About the Author
Mike Kanin is the Publisher of the Austin Monitor. As such, he doesn't report on much--aside from the workings of the Monitor--any more. In his previous life as a freelance journalist, Kanin has written for the Washington City Paper, the Washington Post's Express, the Boston Herald, Boston's Weekly Dig, the Austin Chronicle, and the Texas Observer.
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Bill would allow East Austin land bank without Travis County participation
A bill from state Rep. Eddie Rodriguez, D-Austin, would allow the long and hotly debated creation of a homestead preservation district in East Austin to move forward without funding participation from Travis County. If approved, the measure would circumvent – for the moment – repeated objections to the district, primarily from Pct. 4 County Commissioner Ron Davis.
Austin City Council members are set to endorse Rodriguez’ bill on Thursday. Council Member Mike
“Arguably, we’ve lost tons of opportunities since 2005 with people having to move out because of escalating property taxes,”
If funded, a homestead preservation district would use tax increment financing – a pool of money derived from the increase in tax revenue that accompanies an increase in property values – to purchase land that could be set aside for affordable housing. Future homeowners would own the structures on the property, with the district holding the land underneath it.
That concept, called a land bank, has drawn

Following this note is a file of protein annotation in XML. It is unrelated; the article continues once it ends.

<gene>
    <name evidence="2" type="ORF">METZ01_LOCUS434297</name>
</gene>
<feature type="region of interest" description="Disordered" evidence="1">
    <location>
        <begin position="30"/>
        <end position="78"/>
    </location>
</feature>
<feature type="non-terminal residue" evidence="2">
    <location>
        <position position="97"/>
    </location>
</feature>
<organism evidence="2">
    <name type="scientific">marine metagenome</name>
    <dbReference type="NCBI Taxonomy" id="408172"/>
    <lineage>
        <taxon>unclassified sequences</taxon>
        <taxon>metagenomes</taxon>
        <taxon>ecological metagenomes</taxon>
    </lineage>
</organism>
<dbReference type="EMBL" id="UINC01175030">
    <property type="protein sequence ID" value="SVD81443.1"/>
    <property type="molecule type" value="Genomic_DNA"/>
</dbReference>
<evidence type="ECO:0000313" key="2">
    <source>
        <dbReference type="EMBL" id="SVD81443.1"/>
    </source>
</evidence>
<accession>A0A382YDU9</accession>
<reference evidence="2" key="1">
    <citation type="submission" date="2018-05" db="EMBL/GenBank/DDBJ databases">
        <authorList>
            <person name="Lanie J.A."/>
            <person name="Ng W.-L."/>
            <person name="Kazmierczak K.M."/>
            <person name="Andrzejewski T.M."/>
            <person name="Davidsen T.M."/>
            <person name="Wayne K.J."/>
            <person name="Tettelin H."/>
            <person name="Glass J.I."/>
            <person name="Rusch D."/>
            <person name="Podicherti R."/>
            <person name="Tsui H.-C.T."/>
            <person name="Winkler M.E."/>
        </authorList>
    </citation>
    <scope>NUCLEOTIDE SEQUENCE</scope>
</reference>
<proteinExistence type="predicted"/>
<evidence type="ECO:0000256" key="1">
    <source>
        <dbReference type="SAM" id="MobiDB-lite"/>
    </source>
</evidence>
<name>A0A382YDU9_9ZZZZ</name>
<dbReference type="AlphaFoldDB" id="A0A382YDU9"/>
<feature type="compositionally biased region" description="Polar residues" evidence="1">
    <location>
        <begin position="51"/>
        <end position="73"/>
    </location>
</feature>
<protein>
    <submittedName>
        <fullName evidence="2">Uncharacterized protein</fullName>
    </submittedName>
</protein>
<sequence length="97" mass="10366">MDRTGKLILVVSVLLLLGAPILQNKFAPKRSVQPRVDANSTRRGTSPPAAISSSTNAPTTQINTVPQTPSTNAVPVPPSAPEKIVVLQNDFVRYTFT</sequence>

Though he did not refer specifically to
The Texas Legislature created a homestead preservation district that extends south from roughly the Cherrywood neighborhood, east from I-35, west from
Rodriguez’ legislation would remove the county from the equation by simply altering district rules to allow the city to fund the district without help from the county because, as
The altered version of the homestead district financing plan would include only a portion of the city’s segment of resident tax bills. Though
At Tuesday’s work session, the idea that the city would be the only party financially involved prompted remarks from Austin Mayor Lee Leffingwell. “There were extensive discussions about why we wanted county and city participation and I just think that if we decide to go forward with it, that we ought to have those discussions again.”
Thursday’s resolution would only extend city support for Rodriguez’ effort to move around county politics. It would not commit anyone to approval of the district.
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